An industrial building in Glostrup, Denmark, is the site of hectic activity. Behind its walls, luminous figures flash across digital screens, eager hands shoot into the air, while numerous languages blend with the repeated sound of the falling hammer. It is auction day at Kopenhagen Fur—the world’s largest auction house for mink pelts. The large auction house is full of international fur buyers, mainly hailing from China.
They come to Glostrup because Danish mink is renowned for being the finest in the world.
One of the reasons for the high quality of the pelts is the fact that Denmark is one of the only countries in the world to have kept the majority of mink farms free of the disease plasmacytosis—commonly known as Aleutian mink disease. Plasmacytosis is a virus particularly affecting mink and—among other things—results in increased cub mortality, smaller litters, and inferior pelt quality due to fur discoloration. Over the past few decades the Danish Fur Breeders’ Association—also known as Kopenhagen Fur— has therefore invested considerable resources in controlling the disease with routine blood samples of the animals and consistent clearing of infected farms. And these efforts have paid off.
“Denmark’s status as virtually the only country in the world without plasmacytosis has played a major role in the success of our industry,” explains Leif Bruun, Director of Kopenhagen Fur’s technical departments—including Kopenhagen Diagnostics.
Outbreak in Holstebro
However, last summer, Denmark experienced a sudden outbreak of the disease, which Leif Bruun calls a disaster for the Danish mink breeders. More than 200 mink farms in an area surrounding Holstebro were diagnosed with plasmacytosis in the course of a few months, begging the question: where did the infection come from?
During the outbreak, Emma Hagberg, PhD student at DTU Bioinfomatics, found herself working on an industrial PhD project to determine whether it is possible to use so-called full genome sequencing to trace the source of the infection.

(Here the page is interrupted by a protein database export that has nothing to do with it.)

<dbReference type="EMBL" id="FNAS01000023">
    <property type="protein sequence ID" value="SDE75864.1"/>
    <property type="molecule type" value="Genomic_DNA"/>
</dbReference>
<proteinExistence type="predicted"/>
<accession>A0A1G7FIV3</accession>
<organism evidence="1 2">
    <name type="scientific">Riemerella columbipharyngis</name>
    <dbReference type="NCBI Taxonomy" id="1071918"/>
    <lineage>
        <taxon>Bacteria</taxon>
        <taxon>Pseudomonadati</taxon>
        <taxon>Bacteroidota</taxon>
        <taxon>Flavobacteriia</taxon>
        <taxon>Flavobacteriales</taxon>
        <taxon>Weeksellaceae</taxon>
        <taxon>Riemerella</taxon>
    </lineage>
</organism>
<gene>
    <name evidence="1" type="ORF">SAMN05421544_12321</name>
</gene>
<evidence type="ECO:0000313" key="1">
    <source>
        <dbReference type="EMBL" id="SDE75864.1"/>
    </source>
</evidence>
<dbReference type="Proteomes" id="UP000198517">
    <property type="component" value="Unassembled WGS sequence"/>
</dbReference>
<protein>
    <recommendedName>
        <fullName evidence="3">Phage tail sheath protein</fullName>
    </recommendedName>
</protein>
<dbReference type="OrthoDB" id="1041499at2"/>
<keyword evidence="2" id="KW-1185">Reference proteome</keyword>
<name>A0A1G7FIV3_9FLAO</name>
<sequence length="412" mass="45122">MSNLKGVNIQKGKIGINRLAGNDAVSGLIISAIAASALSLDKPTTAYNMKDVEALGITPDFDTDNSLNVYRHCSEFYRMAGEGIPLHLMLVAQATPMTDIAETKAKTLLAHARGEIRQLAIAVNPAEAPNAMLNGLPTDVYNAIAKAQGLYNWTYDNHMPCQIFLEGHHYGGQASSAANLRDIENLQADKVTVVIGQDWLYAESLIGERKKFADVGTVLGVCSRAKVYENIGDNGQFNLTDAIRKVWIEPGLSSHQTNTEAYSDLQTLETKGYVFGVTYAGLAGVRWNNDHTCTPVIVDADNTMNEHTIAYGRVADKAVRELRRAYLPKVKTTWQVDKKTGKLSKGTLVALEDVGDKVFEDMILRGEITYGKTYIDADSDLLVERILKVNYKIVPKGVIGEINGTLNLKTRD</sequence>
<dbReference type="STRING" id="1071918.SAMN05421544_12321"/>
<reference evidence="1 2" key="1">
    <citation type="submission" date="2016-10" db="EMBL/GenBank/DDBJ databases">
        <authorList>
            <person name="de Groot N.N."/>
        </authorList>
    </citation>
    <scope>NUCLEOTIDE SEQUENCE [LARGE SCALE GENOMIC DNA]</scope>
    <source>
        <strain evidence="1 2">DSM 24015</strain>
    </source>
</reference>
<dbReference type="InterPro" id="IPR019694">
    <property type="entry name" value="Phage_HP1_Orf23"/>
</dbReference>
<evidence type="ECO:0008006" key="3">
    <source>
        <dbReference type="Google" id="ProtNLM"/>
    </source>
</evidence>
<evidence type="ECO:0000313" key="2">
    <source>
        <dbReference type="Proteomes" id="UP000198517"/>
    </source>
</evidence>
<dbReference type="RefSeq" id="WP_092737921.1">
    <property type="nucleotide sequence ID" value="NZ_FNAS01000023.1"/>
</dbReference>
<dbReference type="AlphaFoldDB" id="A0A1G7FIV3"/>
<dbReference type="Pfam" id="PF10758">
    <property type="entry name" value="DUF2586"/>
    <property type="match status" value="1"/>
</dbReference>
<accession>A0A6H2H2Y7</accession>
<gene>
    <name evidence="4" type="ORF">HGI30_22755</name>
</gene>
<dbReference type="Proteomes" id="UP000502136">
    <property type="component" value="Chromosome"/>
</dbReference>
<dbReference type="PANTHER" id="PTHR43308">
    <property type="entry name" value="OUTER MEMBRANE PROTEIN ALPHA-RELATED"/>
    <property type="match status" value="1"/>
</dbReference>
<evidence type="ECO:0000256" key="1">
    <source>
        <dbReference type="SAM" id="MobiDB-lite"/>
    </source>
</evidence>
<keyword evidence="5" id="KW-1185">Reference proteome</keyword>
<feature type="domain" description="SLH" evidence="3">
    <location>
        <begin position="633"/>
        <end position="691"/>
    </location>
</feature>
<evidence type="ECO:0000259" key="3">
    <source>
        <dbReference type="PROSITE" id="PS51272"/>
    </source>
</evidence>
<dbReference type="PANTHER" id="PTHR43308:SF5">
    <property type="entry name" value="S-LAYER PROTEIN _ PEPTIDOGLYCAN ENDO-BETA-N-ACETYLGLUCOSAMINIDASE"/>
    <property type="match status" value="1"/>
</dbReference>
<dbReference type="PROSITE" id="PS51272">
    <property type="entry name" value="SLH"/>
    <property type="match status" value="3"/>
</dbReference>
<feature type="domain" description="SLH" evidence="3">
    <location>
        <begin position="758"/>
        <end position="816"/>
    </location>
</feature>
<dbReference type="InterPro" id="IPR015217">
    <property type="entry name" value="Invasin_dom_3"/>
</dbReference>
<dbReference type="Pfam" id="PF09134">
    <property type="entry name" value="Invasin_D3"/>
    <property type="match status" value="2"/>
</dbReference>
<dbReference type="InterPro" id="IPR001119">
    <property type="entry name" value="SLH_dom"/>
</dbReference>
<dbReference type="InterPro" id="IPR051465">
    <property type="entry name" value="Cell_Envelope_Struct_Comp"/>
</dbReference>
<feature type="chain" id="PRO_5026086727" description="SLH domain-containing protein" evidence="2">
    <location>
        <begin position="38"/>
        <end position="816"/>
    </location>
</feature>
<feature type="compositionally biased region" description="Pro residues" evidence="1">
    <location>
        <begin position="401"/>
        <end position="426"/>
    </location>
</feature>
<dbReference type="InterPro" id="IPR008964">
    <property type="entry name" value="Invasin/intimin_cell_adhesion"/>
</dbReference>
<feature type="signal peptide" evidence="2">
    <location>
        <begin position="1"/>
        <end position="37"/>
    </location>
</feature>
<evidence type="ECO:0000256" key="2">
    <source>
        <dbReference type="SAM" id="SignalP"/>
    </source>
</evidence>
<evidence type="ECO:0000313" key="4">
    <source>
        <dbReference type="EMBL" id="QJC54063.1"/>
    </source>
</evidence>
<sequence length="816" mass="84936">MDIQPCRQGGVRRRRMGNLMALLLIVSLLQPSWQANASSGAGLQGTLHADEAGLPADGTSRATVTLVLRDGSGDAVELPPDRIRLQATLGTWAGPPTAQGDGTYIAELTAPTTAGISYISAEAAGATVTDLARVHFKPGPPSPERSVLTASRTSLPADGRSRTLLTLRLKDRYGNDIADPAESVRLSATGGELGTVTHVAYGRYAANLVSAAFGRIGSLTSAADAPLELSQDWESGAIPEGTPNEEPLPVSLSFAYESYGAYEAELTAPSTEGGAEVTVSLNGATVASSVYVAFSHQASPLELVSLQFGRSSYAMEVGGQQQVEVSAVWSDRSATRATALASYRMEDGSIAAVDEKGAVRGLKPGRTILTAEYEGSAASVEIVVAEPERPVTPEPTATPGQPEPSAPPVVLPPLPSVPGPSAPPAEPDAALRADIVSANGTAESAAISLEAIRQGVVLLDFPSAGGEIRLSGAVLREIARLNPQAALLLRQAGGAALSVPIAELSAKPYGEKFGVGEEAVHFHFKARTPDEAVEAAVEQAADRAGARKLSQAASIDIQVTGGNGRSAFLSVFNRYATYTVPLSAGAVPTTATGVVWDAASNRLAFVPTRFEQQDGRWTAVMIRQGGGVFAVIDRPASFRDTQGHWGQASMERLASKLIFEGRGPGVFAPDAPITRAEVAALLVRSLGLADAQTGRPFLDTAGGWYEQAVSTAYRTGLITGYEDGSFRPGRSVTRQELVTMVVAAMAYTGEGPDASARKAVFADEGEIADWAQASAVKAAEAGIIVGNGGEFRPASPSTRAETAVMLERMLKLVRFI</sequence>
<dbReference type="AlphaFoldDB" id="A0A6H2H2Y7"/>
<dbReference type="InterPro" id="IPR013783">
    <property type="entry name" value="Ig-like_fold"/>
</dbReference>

“The method is already used by the Danish Veterinary and Food Administration in respect of bacteria or viral infections, for example, enabling inspectors to trace back to the source of infection by means of gene analyses. But I’m one of the first to try it with Aleutian mink disease. What I have done is to extract DNA from samples from infected animals and then perform full genome sequencing. This leaves me with the entire DNA sequence for the specific virus that has infected the animal,” explains Emma Hagberg.
Virus family tree
The next step is to compare the different sequences in order to map the link between viruses from the many samples. This is done by establishing a kind of family tree—a phylogenetic tree. The project is based on research at DTU Bioinformatics. The method can be used in virus traceability, as viruses mutate over time. When you know about a specific virus in a given population, you can create models for how much the virus mutates within a certain time frame, and use this as a parameter in its data analysis.
“You begin by entering your DNA sequences and the associated data about where the sample was taken etc. into a model. You then tell the model what type of virus it is, and how often this type of virus mutates. Finally, you ask the model to figure out how far you need to go back in time to find a common ancestor. If, for example, you need to go back ten years, you can deduce that it is probably not A that has infected B, but rather a relative closer to home,” explains Emma Hagberg.